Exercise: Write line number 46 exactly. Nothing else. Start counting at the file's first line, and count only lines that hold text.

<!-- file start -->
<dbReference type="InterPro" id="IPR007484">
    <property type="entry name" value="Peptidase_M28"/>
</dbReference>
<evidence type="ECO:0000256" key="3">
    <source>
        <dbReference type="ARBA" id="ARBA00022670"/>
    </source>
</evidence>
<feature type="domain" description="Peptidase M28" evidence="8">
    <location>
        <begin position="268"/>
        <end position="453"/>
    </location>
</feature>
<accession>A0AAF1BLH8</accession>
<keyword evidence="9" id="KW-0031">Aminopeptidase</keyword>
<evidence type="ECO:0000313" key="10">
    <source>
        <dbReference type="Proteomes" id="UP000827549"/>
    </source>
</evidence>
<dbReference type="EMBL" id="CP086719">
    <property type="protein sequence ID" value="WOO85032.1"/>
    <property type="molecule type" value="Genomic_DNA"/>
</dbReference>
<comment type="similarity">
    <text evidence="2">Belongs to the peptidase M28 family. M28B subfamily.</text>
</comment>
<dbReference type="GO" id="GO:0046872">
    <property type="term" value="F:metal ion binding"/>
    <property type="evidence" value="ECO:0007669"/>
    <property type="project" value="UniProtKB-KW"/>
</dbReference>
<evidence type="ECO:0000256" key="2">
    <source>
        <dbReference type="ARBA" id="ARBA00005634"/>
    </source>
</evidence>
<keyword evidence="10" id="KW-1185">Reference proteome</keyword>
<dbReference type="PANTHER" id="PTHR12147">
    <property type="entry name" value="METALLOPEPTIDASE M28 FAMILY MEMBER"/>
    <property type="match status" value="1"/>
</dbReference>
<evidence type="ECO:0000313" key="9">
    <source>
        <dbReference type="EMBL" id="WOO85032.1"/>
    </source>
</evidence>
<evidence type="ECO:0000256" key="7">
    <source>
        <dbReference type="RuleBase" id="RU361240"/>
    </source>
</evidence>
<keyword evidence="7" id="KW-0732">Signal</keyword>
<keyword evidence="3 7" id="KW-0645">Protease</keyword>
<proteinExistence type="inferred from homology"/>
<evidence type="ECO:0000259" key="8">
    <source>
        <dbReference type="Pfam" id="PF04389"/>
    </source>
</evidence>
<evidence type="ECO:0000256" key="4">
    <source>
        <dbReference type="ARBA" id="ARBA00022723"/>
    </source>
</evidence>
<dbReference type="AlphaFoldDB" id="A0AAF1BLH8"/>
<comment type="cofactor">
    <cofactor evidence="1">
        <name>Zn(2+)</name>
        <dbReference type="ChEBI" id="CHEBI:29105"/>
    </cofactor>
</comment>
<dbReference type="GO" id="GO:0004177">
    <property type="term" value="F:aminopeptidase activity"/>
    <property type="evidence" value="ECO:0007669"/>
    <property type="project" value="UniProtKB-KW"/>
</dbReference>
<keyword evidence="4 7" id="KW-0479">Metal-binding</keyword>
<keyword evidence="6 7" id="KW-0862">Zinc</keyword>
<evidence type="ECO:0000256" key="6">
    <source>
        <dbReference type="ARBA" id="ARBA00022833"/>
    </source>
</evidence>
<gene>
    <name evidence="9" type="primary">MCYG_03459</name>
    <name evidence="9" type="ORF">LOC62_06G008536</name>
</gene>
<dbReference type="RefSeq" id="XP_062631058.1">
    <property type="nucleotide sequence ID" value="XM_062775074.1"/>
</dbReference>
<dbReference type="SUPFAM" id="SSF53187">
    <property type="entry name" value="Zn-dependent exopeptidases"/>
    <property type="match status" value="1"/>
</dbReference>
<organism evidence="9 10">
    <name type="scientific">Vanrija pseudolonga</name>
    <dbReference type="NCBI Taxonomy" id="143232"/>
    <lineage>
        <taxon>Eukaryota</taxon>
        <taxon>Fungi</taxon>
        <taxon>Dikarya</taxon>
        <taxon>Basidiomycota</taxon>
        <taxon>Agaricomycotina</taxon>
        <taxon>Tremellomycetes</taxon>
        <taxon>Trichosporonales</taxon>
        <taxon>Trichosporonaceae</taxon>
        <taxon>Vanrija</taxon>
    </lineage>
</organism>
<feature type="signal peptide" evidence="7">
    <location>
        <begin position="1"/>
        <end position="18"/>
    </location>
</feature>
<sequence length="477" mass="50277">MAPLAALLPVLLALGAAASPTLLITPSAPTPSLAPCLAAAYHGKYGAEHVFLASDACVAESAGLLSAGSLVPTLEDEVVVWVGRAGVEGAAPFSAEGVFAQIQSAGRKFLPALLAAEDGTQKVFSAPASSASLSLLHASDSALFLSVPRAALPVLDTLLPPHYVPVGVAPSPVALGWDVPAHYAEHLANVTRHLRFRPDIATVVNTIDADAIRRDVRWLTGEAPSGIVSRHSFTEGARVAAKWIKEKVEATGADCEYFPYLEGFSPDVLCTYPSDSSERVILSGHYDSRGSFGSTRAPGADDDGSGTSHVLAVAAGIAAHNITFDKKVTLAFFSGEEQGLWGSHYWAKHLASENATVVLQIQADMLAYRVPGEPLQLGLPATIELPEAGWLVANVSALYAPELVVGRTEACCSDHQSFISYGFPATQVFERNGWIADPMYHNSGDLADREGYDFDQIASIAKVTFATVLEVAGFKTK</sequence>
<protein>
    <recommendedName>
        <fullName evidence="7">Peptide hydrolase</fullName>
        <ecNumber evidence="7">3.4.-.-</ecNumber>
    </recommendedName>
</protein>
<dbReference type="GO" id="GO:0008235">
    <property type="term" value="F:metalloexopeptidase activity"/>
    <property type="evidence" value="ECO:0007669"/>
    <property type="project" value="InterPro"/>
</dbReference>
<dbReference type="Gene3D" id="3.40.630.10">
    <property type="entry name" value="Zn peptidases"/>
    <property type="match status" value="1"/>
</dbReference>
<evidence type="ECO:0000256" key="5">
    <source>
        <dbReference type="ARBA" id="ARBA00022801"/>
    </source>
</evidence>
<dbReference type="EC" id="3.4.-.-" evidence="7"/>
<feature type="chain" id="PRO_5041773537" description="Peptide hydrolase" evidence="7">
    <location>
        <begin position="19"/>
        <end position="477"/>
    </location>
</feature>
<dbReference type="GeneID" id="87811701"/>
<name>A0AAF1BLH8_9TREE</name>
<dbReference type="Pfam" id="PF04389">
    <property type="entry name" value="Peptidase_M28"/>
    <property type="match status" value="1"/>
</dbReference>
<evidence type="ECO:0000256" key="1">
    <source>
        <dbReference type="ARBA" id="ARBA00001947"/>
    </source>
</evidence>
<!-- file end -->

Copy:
        <dbReference type="EMBL" id="WOO85032.1"/>